Spatzel, Spätzel, Knöpfle, Spätzli
German, Austrian, Swiss where did this dish originate you can be sure that I encountered already some heated discussions in my American life about this subject because a lot of people are very proud -- almost possessive when it comes to the heritage of their childhood staple. To keep it neutral all I will say is that nobody seems to be able to trace the origin.
When I discuss spätzle or spätzel -- which is what it was called when it was put it in front of me when I was a little brat -- I refer to it as a free shaped egg pasta or tiny dumpling.
Spätzel dough typically consists of a few ingredients, principally eggs, flour, and salt. Often, water is added to produce a thinner dough. It has a soft sticky pancake like batter.
I season my spätzel recipe with salt, nutmeg and I have many different variations, e.g., like adding blanched and pureed spinach or squash puree, or I use different liquids like almond milk or straight mineral water to give a somewhat light and fluffy texture to the spätzel.
Handmade spätzel are formed by scraping strips of dough from a cutting board or by pushing the dough through a mechanical device. Whichever method is used, the noodles are formed directly over a large pot of boiling water or some sort of broth (I used beer on the Iron Chef show), into which they dropped. Bring to a gentle boil just until the noodles rise to the surface. The most important thing here is to work quickly otherwise the egg batter will start to cook and harden and clog the little holes of your spätzel maker. I suggest working in batches, so not to crowd the spätzel in the boiling water. The noodles are shocked in ice water then drained and tossed with vegetable oil to prevent sticking together. Several types of special purpose spätzel makers are available, ones resemble a strainer, (or colander), a potato ricer, a food mill or coarse grater. Common Spätzel shapes are long thin noodles, thick small dumpling with an elongated shape and small oval or round dumplings. All are more or less irregular and that is how it is supposed to be traditionally. Adjust seasoning with salt and fresh pepper and get creative with add-ins like cheese, pancetta, truffles…. think of it as a pasta dish.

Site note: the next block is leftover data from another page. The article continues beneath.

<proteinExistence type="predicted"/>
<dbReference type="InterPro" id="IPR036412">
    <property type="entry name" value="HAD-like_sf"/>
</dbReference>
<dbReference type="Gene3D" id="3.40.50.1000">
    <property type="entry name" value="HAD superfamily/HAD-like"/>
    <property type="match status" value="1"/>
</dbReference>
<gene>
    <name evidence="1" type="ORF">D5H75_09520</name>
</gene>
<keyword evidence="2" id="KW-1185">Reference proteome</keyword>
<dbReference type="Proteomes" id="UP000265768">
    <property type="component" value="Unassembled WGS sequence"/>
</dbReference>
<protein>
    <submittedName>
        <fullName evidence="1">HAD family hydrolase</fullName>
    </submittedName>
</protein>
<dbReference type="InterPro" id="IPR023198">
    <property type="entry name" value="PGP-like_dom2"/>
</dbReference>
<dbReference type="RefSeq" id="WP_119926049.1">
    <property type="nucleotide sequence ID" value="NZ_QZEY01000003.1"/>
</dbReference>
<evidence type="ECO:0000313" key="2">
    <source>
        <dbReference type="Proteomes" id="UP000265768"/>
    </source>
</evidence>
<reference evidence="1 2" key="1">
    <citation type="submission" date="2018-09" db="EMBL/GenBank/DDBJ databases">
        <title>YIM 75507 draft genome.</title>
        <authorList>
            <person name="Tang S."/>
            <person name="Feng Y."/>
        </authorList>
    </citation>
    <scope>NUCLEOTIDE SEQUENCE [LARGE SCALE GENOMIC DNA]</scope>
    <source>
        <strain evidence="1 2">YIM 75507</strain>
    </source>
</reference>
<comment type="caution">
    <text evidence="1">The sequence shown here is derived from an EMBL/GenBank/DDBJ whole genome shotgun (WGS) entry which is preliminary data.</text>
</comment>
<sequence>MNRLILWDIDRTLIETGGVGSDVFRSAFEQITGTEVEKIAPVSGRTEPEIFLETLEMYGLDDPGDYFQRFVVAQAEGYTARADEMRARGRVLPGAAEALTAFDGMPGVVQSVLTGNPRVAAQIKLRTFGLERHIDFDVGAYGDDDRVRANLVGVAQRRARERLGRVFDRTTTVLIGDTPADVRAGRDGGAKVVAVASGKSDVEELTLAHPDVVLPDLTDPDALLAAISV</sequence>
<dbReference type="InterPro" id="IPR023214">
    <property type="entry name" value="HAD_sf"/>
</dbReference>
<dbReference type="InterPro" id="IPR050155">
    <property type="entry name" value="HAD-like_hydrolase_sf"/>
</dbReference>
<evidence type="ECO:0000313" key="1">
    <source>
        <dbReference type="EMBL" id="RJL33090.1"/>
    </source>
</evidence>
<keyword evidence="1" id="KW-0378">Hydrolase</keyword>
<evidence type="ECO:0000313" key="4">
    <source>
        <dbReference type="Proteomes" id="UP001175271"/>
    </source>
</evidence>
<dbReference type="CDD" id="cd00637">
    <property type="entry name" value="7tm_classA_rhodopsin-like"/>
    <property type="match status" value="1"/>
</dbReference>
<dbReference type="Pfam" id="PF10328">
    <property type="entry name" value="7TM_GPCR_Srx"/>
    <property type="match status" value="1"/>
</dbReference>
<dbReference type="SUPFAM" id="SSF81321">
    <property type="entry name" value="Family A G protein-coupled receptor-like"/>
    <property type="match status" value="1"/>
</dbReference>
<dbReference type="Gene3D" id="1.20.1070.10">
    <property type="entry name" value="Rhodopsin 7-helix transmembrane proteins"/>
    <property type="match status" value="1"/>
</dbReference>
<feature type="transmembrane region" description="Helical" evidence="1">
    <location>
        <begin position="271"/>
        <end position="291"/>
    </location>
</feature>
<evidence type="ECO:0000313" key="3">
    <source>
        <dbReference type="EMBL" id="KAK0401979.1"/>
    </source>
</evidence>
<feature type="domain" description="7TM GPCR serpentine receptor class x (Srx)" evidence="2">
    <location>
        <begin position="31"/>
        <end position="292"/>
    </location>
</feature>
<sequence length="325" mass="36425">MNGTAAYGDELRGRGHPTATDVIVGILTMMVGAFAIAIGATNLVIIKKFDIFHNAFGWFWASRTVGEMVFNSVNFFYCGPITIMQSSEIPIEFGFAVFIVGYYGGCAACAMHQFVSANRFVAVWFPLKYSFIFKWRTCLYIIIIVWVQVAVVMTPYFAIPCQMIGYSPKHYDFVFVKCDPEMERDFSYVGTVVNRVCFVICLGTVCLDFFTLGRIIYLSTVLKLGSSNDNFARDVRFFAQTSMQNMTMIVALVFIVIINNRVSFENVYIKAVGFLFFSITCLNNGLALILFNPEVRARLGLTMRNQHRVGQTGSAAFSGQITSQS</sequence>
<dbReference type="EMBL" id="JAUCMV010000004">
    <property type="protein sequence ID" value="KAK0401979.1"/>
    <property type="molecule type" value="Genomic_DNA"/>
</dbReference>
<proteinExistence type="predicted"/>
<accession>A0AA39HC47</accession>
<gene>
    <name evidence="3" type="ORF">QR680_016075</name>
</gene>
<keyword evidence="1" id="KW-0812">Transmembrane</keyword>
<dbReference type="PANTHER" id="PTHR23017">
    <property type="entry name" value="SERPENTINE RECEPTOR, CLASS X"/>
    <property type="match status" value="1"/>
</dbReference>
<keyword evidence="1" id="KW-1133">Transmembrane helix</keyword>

I have a few tricks for making this dough:
When I mix the ingredients I use a strong wooden spoon if I work by hand. When I use an electric mixer I don’t use the whisk attachment, I use the “bishop” attachment instead (or what is usually called a paddle attachment but to me it looks like a bishop’s hat).
I make the batter by mixing the dry ingredients first then I add half of the liquid ingredient (e.g. milk, water, coconut milk etc.) and then the eggs and more of the liquid ingredients as needed. This yields a nice smooth batter.
You should know that flour made in different seasons will absorb liquid differently hence a recipe will vary between the seasons slightly. The texture will be in-between dough and a batter. You may need to adjust the batter and add a little of a particular liquid or not depending on the elasticity of the batter.